...do. So being in a situationof launching that bedr function, it gave me the opportunity and it gave methat experience of planning and it and executing strategically in a way that I neverhad to and it's something that you I do still today now my managing thisnew enterprise team, is you always have to be analyzing and Swat analysis andfiguing out what's working what's not, an adapting and changing and being in thatBedr function and you'll launching that team that that really helped me shape my mystrategic I guess, flex those muscles a little bit more. The second thingI would say is it really helped me down with the like my coaching framework. I am a firm believer that a frontline sales manager, their number oneduty is to coach their team. Yes, there's a million things of frontline salesmanager is responsible for doing, but I don't think you can make asbig of an impact your business as just spending time with your team. Themanagers that spend more time with their team they typically have better results. Butwhat I was able to do with the BEDR team and was I was ableto build a framework of how do I coach, how do you get themost out of your people? But I was able to learn different frameworks interms of identifying skills versus wills and how do you match one coaching style toeach individual because at the end of the day, when it comes to salescoaching, not one way of coaching is perfect for everybody and one way ofcoaching isn't perfect for one person all the time. Sales as a game ofmultiple skills and multiple different things. You have to be responsible for it andyour skill level and those different task that you have to perform are going tobe different. So as a coach you have to be able to recognize thatand adapt your coaching style depending on their experience and their confidence and their willto execute against that task. So, you know, those five quarters withthe BEDR team, it really gave me the opportunity to learn the you Iuse to grow model for coaching. It really helped me learn how to successfullyimplement that put different levels of skill and different levels of experience for a varietyof tasks and ultimately this is all stuff that now with my team, whenI get into coaching sessions, I use the same framework. Yeah, they'redifferent task, different different skills, different people, but it's still coaching andit's still the core framework that was able to build with the bedrs that Iimplement today. It's amazing you'd mentioned the grow framework or the grow model.Can you explain that a little bit more, what that really entails and how youleverage that across all teams? Yeah, absolutely so. When it comes tocoaching, is the one thing I learned early on a management when Istarted getting more, I guess, more in depth with with coaching, isthere's a difference between coaching and directing, and I'm a firm believer that ifyou're doing your job as a sales coach, ultimately what you're doing is you're justhelping that rep find the way forward...

...on their own. Now, yes, you may have new rests on your team that need to be directed andyou're going to need to tell them this is how you do this, butfor people who are established and true coaching, you're not doing it for them.You're not directing them how to do it, you're not even showing themhow it's done. So the grow model, it's just a framework that makes youfirst gee, set a goal, so gas goal. So it's specificto a goal. When you're coaching someone, it's not this big overarching theme.It's what is the goal? Are is around? Is it relatable?Is it relevant to what you are trying to accomplish? So that's that's yourore. Your Oh is, what are some the obstacles that maybe you're goingto get there? So you help them identify what could stop you from gettingthere and then w is the way forward, how we could actually going to getthere. So when I when I talk to my team and when Iget coaching, our aptunities away could look is they may come to me andsay, Hey, I have this, have this deal, this is,this is what happened. What do you think I should do? Right?The old dust and would have said, Hey, I've closed, done thedeals. This what I would do. But then the dude dust and thatunderstands that that's not making them better. Is Okay, first thing you dois you get make sure you have all the details to the situation and yousay, okay, so what do you want to get out of this?Ultimately very specific. What do you want out of this rep and they'll tellyou and then you say, okay, is that that relative to what you'retrying to accomplish? This is actually what we need to be focused on?Or do we not have the goal line in the right spot? And thenyou say, okay, so now we know that. Why don't you knowthis information already, or why hasn't this happened? What is hinder this?Right, where are the obstacles? And typically, by the time you getthrough that, and this conversation is going much longer than this example, youthen I you just ask them. Okay, so what would you do? Whatshould you do? Nine Times out of ten they have the answer.They just need someone to help them guide, kind of guide them down that pathto figure it out, and then it's hey, yeah, that's actuallyperfect. Or you know what, that's good. It'd be even better ifwe added this on to it and you give a little bit of constructive feedbackon it. Yeah, I love that. I think that's it's so important toallow them to come to the like the decision of the path forward ontheir own, rather than you constantly telling them, because one of the thingif you're constantly telling them exactly how to do it, you're going to endup with a bunch of replicas of yourself and then you're not changing over timeand the process is not involving either, which is me. I love that. The girl function. I've never heard of that before, so I learnedsomething now. Nice. Okay, cool, so you know. Thank you,so much for sharing all of this with us. The differences between managingand leading a team, how you've been able to develop up your team indifferent skills I've been transferable for you from your bed r days to the enterprisespace. Now, if you had want to recommend one book or one areathat really had a major impact on your professional development, what would that beor what would you advise or someone who's...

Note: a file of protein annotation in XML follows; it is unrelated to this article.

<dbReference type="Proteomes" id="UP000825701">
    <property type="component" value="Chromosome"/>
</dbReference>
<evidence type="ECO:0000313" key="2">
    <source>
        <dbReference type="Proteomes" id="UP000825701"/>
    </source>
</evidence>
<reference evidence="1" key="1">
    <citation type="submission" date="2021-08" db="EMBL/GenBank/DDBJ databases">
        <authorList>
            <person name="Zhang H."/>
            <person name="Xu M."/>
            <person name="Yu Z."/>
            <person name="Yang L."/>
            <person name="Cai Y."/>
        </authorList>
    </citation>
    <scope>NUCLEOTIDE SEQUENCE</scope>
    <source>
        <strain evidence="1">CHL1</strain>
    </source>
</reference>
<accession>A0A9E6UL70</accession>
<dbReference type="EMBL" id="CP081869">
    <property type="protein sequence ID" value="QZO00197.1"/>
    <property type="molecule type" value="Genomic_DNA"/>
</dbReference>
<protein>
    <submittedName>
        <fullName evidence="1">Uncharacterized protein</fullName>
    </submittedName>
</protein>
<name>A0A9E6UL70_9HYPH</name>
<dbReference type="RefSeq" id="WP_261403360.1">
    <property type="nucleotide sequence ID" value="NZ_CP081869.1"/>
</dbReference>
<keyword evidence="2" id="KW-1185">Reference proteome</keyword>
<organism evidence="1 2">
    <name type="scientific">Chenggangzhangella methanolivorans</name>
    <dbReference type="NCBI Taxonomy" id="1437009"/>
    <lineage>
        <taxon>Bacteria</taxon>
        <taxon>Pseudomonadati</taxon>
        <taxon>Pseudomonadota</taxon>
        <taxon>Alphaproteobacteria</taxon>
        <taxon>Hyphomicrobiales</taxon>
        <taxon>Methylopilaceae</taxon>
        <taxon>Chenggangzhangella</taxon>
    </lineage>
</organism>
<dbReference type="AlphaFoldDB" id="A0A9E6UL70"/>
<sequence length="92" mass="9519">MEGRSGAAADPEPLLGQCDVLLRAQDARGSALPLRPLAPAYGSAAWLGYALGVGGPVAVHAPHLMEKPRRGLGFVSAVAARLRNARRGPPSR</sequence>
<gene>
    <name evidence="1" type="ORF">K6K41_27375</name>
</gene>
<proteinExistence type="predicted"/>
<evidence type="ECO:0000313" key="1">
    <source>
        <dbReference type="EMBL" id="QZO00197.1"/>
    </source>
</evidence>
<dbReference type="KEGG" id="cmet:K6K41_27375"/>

...looking to mirror your career path?So I'll cheat here and I'm going to gift to because one I think it'sif you're an Xtr, a AE in, you're still really just trying to becomethe best you can be at sales. The book that had the biggest impactfor me was fanatical prospecting a jetblood. Fantastic book. It really helped mebuild a framework to be successful as an I see. But for thosewho are looking to explore sales management or a new to sales manager, evenif you're an experience sales manager and having read it, sales management simplified byMike Wibird, that book is really helped me build a framework to what itmeans to lead a sales team. As far as I'm concerned, he Imean he wrote the book with a gold pen. It's just filled with uggetsthat you can pull on as a new sales manager to help you run moreeffective one two ones, so if you run better team meetings to understand justhow to how to lead and manage a team in sales today. It's justa great book, all right, fantastic. I love that. Love that andwill definitely have to check both of those outs. So you've heard ithere first with Dustin. If anyone wanted to follow up with you in regardsto some of the frameworks that you're La Vergine, the grow framework or eventhe books, are just talk shop around leading a team. Where would bethe best place for them to reach out to you? Linkedin is the bestbutt shit that search bar. Dustin't Ave me red gate software and I'll popup only dust, then an a red gate, so easy to find.All right, that is perfect and hopefully the catch out before you head offto Costa Rica for that business. Yeah there, yeah, yeah, somuch. Yeah, thank you, can thanks for having me. This wasanother episode of the sales engagement podcast. To help this get in front ofmore eyes and ears, please leave us a shining five star review. JoinUS at sales engagementcom for new episodes. Resources in the book on sales engagementto get the most out of your sales engagement strategy, make sure to checkout outreach. That ioh, the leading sales engagement platform. See you onthe next episode.